“The law provides that this trade is done in ‘good faith’ and allows the purchase of gold without any proof of origin. Then, the DTVMs market the mineral in domestic and international markets. This is completely uncontrolled and there are strong indications that Brazil consumes and exports a lot of clandestine gold,” said Sérgio Leitão, executive director of the Escolhas Institute.
A study by the Institute pointed out that the origin of 19 of the 110 tons (17%) of gold exported by the country in 2020 was uncertain. The total exportations totaled US$4.9 billion (R$27 billion, at the current quotation). The suspected gold was exported from Minas Gerais, São Paulo, Amazonas, the Federal District, and Goiás, states which did not officially extract the metal or exported much more than they produced.
In mid-2019, the Federal Police acted against a financial institution in São Paulo that allegedly bought illegal gold from the Tapajós River Basin, in Mato Grosso, Pará, and Amazonas. The region is the largest illegal mining hub in Brazil. The Federal Justice and Federal Prosecutor’s Office estimate that the company acquired more than R$16 million in illicit gold with false documents. “Demanding evidence that gold, meat, soy, and timber have been produced in legal and sustainable ways can keep criminals out of these businesses, even at the expense of the profits of formal markets that accept products of dubious origin. They will either clean these production chains or face growing trade demands from the European Union, the United States, and China”, said Sérgio Leitão.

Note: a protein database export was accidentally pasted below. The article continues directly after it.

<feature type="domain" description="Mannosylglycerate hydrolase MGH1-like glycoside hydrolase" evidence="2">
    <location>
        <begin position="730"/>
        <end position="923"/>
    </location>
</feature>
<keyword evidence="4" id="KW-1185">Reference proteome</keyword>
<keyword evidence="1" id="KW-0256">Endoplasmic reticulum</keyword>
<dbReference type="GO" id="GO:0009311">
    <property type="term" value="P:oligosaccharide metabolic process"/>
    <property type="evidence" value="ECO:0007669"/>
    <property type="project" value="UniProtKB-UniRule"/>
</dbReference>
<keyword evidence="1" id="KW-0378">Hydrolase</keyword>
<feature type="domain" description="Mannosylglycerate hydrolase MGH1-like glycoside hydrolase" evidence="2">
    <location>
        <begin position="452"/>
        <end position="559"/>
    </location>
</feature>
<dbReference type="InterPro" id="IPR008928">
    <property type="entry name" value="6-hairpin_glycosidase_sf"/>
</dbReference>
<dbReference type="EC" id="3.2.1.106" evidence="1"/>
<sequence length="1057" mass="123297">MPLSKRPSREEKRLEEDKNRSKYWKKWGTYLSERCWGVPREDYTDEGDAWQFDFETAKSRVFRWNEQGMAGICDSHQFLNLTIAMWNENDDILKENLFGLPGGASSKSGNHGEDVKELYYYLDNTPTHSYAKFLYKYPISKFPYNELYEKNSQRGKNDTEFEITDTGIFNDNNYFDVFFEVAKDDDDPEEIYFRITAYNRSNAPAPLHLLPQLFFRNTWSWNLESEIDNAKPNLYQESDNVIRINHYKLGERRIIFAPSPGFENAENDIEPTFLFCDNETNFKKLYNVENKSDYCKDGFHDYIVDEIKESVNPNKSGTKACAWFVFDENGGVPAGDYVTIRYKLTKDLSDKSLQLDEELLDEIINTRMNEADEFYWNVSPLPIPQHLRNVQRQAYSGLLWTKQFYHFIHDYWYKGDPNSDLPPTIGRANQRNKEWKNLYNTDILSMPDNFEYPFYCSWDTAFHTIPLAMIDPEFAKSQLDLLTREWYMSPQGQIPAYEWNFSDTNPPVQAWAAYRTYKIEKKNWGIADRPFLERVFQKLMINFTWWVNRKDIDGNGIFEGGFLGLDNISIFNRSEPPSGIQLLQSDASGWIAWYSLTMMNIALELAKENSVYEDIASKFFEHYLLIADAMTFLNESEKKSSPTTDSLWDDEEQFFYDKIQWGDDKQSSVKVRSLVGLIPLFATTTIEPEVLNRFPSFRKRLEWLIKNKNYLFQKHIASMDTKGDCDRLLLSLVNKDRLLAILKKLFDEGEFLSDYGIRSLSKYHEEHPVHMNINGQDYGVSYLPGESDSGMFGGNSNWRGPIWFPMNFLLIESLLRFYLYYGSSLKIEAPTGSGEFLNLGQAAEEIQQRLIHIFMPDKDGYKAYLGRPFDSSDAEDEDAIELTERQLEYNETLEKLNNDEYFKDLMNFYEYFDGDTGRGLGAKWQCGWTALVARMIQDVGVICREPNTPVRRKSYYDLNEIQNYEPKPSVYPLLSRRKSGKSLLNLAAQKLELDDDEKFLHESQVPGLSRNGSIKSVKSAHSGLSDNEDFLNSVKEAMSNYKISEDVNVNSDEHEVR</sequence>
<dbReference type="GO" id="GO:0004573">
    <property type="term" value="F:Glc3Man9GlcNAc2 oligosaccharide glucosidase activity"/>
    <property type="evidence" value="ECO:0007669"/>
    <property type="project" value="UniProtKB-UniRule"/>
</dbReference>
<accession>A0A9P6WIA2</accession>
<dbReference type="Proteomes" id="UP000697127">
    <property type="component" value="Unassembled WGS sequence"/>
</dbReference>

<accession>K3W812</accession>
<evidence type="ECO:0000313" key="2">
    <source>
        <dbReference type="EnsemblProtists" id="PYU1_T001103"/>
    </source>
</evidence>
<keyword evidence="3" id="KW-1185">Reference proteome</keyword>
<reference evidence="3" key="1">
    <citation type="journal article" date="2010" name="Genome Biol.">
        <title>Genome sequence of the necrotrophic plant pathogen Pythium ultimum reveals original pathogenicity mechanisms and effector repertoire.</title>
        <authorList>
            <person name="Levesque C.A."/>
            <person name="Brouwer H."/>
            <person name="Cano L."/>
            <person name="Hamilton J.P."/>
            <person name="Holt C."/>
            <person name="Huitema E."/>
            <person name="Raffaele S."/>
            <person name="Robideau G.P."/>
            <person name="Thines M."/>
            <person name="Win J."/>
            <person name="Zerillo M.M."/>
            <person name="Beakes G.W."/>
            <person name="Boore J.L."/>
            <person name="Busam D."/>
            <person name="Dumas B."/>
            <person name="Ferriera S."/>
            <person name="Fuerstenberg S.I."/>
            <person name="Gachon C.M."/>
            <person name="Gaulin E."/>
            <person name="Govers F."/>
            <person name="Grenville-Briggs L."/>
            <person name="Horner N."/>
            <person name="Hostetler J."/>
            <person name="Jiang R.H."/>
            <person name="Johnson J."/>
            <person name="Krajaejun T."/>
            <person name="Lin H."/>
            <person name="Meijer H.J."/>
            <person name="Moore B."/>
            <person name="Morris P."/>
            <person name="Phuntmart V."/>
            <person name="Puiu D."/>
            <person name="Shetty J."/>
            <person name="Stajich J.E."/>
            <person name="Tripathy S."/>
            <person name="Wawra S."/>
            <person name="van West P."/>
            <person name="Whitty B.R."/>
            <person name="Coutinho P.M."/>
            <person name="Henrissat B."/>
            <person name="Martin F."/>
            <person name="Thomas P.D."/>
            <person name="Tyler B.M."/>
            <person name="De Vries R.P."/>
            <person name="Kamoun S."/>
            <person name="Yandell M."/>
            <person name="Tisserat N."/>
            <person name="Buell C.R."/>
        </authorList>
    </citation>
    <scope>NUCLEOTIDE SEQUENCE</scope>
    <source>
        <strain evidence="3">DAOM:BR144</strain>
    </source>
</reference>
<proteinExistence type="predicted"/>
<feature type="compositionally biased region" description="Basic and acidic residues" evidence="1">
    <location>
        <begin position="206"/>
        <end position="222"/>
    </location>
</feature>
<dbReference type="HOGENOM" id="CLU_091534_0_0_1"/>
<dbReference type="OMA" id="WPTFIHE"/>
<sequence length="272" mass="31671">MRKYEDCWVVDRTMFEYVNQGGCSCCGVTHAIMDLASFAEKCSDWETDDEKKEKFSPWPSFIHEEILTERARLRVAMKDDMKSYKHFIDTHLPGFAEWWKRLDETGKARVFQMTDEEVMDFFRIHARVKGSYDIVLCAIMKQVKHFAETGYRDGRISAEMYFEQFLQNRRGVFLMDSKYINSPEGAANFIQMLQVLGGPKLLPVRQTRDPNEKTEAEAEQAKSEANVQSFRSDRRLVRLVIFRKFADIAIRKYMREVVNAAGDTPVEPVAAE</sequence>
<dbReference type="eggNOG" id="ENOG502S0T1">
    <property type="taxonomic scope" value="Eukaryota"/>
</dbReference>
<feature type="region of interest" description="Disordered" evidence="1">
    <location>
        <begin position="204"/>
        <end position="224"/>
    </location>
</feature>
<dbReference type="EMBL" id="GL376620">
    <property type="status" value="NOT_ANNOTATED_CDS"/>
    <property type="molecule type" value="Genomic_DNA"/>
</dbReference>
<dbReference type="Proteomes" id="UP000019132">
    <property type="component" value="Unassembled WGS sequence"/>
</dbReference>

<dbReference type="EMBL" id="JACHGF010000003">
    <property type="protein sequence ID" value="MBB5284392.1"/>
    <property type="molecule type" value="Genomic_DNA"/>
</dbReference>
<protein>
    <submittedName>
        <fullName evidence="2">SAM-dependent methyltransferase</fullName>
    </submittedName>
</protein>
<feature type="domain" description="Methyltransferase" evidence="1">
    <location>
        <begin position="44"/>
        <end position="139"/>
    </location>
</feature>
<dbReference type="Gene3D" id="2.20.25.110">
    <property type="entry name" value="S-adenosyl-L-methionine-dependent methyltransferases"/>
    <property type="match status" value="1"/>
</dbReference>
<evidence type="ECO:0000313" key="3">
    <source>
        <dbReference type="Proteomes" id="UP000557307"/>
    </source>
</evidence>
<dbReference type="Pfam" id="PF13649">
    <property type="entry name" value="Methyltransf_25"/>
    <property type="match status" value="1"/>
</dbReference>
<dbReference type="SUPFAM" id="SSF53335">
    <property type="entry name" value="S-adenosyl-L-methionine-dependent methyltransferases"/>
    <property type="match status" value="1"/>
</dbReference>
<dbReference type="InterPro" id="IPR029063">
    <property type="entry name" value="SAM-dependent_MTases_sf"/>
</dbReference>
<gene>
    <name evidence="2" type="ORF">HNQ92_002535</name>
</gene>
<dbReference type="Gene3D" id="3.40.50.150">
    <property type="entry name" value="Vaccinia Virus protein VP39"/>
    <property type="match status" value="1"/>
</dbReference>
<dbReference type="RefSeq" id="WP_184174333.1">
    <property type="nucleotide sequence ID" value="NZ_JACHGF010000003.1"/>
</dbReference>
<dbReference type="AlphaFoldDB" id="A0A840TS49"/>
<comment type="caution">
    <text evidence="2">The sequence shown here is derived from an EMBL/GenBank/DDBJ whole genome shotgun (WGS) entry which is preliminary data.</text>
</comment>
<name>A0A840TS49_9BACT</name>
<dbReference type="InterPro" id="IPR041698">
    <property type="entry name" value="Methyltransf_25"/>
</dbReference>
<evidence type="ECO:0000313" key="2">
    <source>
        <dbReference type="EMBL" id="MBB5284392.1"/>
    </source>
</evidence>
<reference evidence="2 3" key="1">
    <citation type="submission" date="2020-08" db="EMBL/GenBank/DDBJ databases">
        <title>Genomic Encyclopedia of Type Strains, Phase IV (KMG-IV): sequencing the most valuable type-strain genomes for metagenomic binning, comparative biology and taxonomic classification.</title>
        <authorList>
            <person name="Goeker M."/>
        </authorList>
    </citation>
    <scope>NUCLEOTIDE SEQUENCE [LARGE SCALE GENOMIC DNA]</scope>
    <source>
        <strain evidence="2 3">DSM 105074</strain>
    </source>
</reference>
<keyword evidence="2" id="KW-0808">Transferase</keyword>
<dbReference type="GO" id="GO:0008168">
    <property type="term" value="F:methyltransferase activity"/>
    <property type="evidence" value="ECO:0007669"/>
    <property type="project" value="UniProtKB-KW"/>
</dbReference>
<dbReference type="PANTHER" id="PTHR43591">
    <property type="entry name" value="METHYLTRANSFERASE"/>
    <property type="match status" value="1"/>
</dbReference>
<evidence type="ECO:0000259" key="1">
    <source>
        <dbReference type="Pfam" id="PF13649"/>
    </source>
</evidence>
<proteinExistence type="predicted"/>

A bill by Senator Fábio Contarato (Rede-ES) demands “mining and environmental tracing” to reduce crime and impacts on urban and rural populations, such as the case of mercury contamination of the Yanomami, Munduruku, and other indigenous populations. The text was proposed in August and is not yet being debated before the Senate. A recent report by the Cipó Platform also recommends greater air traffic control in mining areas (as a lot of gold is transported in small aircraft) and compliance with the Minamata Convention by the Amazonian countries, which would reduce the trade in mercury, used in legal and criminal gold mining.
High (criminal) profits
A report on money laundering by the Financial Action Task Force, created in 1989 by the G7 countries, assesses that crimes such as deforestation, illegal mining, and trafficking are, financially speaking, “low risk and high return” activities. “In many countries, environmental crimes are a source that secures billions in gains for criminals due to light sanctions added to limited efforts to monitor and reduce these profits. This fuels corruption and converges with many other serious and organized crimes, such as tax fraud, drug trafficking, and forced labor,” the text points out.
The analysis details how crime can be stopped if governments and the private sector pay more attention to the circulation of profits from environmental crimes in markets and financial sectors, and strengthen the joint action of national and international law enforcement agencies. In Brazil, environmental crimes such as gold mining have been incorporated into the National Strategy Against Corruption and Money Laundering. Measures such as these are hampered by the Bolsonaro administration’s actions, also supported in Congress, such as stimulating mining in protected areas and dismantling environmental surveillance.
“Bills that can be approved at any time in the National Congress undermine indigenous rights and open their lands to mining and power generation. Other bills maintain a vicious cycle, regularizing invaded public lands, an incentive to new crimes”, highlighted Joachim Stassart, from Transparency International.
Story by InfoAmazonia for the PlenaMata project.